Thursday, November 8, 2012

Channeling Hemingway in Key West

I tagged along with Steve on a business trip to Key West, Florida, and had some fun channeling Ernest Hemingway for a day. 

After an excellent group trolley tour of Key West, we went to Ernest Hemingway’s house.  I had been there several times before, so knew to expect roaming, six-toed cats, and the story of the $20,000 pool his wife built (about $200K in today’s money…for a WRITER!) and how he threw a penny at her, saying, “Go ahead, take my last penny!”  She pressed the coin into the wet cement poolside.  The guide acted as if this was all very funny, but I’m not sure it was at the moment.  On the other hand, this was Pauline, the wife who came from money, and it was her uncle who had given them the $8000 to buy the house.  Nice gift.  Anyway, apparently, this was a time of productivity for Hemingway, and he had a nice schedule of writing his 500 words in the morning in his fabulous second-floor studio, going fishing, and then meeting up with his buddies for dinner and drinking.  Among the books and stories he wrote during this time were To Have and Have Not (set in Key West), For Whom the Bell Tolls, and “The Snows of Kilimanjaro.”

The guide also implied that late-in-life head injuries led to Hemingway’s depression and ultimate suicide, though it seems to me that he suffered from depression for quite a while and that there was a fair amount of mental illness running in his family (his father killed himself).

After our tour—during which one of the Hemingway cats licked my finger!—I headed out on my own to explore literary Key West, using as my guidebook a nice little publication I picked up at the gift shop, Ernest Hemingway in Key West, that outlined some key haunts of his.

After lunch at an off-the-beaten-track Cuban restaurant, El Siboney (ropa vieja and great fried plantains!).  From there, I walked through non-tourist neighborhoods to look at Tennessee Williams’ house, which is a private residence.  Knowing that Williams had a rather sad life towards the end, I was pleased to see that the house was absolutely adorable, white with red shutters, tucked into the vegetation.  So at least he had that!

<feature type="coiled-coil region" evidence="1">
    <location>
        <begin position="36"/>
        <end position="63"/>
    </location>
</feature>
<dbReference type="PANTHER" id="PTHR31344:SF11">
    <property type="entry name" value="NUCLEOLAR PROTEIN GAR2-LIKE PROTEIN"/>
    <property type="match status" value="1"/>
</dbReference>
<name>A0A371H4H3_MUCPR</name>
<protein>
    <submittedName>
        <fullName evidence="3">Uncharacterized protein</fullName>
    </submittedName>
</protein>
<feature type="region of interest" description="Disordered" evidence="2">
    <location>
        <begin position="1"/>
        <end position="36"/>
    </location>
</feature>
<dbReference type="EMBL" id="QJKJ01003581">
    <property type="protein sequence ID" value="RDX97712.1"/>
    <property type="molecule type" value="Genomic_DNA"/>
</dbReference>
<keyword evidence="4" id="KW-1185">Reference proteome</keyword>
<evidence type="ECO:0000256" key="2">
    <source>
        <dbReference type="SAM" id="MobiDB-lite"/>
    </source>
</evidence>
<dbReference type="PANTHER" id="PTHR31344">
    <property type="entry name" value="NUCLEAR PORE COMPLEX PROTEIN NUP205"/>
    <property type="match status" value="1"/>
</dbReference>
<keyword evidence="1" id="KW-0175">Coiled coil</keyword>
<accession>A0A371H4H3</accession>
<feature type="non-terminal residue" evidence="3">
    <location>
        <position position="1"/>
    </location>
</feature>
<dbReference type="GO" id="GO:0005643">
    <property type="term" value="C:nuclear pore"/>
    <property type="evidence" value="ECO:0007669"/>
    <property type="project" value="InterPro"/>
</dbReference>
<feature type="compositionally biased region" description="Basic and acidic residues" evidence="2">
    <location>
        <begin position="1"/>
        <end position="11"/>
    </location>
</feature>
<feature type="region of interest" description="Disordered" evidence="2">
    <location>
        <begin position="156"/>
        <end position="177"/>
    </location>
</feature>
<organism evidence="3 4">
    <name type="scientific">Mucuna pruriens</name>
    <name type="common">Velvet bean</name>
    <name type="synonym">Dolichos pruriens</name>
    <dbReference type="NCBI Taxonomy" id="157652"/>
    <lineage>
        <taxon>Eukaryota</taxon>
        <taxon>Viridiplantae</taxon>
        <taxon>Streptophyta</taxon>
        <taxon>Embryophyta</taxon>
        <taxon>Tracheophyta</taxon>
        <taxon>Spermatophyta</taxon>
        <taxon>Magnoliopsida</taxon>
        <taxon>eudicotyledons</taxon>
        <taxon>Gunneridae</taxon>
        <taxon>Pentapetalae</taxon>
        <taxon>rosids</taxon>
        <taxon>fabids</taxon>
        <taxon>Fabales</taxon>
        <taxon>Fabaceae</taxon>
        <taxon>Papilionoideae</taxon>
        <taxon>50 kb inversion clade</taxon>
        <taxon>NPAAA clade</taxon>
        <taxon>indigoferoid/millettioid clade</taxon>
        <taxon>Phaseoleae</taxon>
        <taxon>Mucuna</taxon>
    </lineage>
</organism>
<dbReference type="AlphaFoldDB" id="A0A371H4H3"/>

I will admit upfront that Key West is one of the most aggressively relaxing places I’ve been, and I felt a bit guilty at having an agenda.  But it’s not easy to drop these East Coast ways…at one point as I was walking, a scruffy man pushing a bike hollered, “Ma’am, ma’am!  This isn’t New York City!  Slow down!”  It probably didn’t help that I was wearing black.

After admiring Williams’ house enough time to get a good feel for it but not long enough that the owners might start thinking to call the cops on me for loitering, I went to the Key West public library, to see what the Florida history room might have.  The historian was helpful and eager and found a great book for me to look through: Key West Writers and Their Houses by Lynn Mitsuko Kaufelt.  The book was published in 1986, so it wasn’t up-to-date, but there were more than enough juicy stories in the text about luminaries like Hemingway, Tennessee Williams, Elizabeth Bishop, Wallace Stevens, Thomas McGuane, and more (including, sadly, several “famous” writers I’d never heard of). 

Here are a few snippets:
--Patrick Hemingway said that his father didn’t even like cats; while they lived at the house, they had peacocks and other pets, but not cats.

--Wallace Stevens and Hemingway were in a fistfight at Sloppy Joe’s, and Stevens ended up with a black eye.  (Stevens stayed at Casa Marina, the fancy hotel.)

--Tennessee Williams said of Pauline Hemingway, “She was a lovely, gracious woman, just a little given to crystal chandeliers.”  (She collected them—the Hemingway tour guide pointed out that each room in the house contained a crystal chandelier.)